3D sculpture scanning and printing perfected the design of a twenty-five-meter-tall bronze statue commemorating the 2.3 million dead and wounded soldiers lost in the Battles of Rzhev, which took place between January 1942 and March 1943. The sculptor, Andrey Korobtsov, and his architect partner, Konstantin Fomin, enlisted Thor3D’s scanning technology, which allowed the engineering team to work with him to replicate a scale model for wind tunnel testing using 3D printing. The sculpture stands in place as of March 31, 2020.
Rzhev is a town situated on the uppermost part of the Volga River 230 kilometers east of Moscow. The town played a crucial strategic role in the fight for Moscow during the Second World War as an anchor for the Rzhev-Vyazma Salient. The German army penetrated Russian defenses around Moscow in 1942 to establish a heavily fortified position around Rzhev, which threatened to turn the northern flank of Moscow’s defenses if the Russian line failed.
In tactics similar to those employed at the Battle of Stalingrad, Soviet forces flowed into the area in waves to first slow the German occupation, then to cut German forces off from their supply lines. The Soviet death toll rose sharply due to ill preparation, lack of equipment and disease.
Hence the erection of a stunning statue to commemorate this human sacrifice. The sculptor’s work stands on a ten-meter mound. It is supported by a metal frame. Cranes in flight—an emblem of fallen soldiers across Russian memorials—replaced the soldier’s legs and lower tunic.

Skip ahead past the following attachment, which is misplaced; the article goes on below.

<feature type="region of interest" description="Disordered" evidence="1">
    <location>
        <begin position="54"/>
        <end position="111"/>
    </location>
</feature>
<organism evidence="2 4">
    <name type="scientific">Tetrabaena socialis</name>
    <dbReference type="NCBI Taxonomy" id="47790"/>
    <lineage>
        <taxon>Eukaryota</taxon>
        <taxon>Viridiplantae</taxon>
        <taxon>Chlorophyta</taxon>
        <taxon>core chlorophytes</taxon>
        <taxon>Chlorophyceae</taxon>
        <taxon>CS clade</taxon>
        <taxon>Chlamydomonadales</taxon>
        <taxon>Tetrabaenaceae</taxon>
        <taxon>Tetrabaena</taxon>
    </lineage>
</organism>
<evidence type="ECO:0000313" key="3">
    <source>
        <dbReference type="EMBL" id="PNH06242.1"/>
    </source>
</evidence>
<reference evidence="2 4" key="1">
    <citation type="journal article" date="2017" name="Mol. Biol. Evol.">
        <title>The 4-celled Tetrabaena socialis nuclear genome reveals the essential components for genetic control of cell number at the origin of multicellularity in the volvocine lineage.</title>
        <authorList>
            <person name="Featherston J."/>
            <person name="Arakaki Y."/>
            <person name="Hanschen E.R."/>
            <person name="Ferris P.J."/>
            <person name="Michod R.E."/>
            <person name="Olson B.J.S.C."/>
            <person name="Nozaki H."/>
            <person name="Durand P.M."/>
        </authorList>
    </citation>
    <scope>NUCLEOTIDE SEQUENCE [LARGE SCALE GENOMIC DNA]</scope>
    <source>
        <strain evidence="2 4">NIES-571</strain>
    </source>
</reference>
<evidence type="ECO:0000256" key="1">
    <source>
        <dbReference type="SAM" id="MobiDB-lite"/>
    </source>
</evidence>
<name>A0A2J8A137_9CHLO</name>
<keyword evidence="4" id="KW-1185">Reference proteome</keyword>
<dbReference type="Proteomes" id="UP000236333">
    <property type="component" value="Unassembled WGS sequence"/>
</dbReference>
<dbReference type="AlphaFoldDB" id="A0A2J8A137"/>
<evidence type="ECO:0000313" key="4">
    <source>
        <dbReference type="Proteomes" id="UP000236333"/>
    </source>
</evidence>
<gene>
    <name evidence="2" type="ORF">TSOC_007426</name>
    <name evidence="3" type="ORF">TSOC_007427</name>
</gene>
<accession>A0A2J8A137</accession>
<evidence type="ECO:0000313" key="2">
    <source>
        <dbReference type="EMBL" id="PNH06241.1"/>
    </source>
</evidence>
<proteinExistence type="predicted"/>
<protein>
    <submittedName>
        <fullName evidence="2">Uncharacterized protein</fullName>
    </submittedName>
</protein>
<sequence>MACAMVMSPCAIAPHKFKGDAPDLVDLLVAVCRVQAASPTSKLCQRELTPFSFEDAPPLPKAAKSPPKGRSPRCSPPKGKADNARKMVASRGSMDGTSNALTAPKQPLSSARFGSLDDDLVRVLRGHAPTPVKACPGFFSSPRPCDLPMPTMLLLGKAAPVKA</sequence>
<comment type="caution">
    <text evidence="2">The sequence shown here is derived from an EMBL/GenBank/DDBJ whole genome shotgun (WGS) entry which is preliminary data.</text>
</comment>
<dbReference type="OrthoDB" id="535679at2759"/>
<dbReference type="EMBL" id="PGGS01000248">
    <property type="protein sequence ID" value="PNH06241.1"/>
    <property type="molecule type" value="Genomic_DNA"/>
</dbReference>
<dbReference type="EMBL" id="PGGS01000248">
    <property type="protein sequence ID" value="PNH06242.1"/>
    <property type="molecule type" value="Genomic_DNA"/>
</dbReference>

The statue’s exposed underside, along with the negative space between cranes required additional wind tunnel modeling. The designers wanted to ensure that no noise pollution would be caused by wind passing through the structure. Engineers were also worried about the structure’s stability, given its weight. The site chosen for this statue was located on swampy soil beset by high winds. Engineers wanted to ensure structural stability in these conditions.
Thor3D scanned the artist’s scale model in his workshop using the handheld Drake scanner. Regular top-to-bottom digitization captured the two-meter-tall sculptor’s model. The scan was split into two parts to account for the complex supporting structure. Thor’s scanning software received data from the scanner on-site; its software joined the halves. ZBrush allowed technicians to refine the computer model.
A 3D printer replicated the refined design. This new model underwent extensive wind tunnel tests to ensure structural stability. Noise testing also ensured that the wind would not cause unseemly howling.
The sculpture was finally produced after three years of design and verification. The sculptor and architect built the sculpture in three sections cast in bronze before on-site assembly.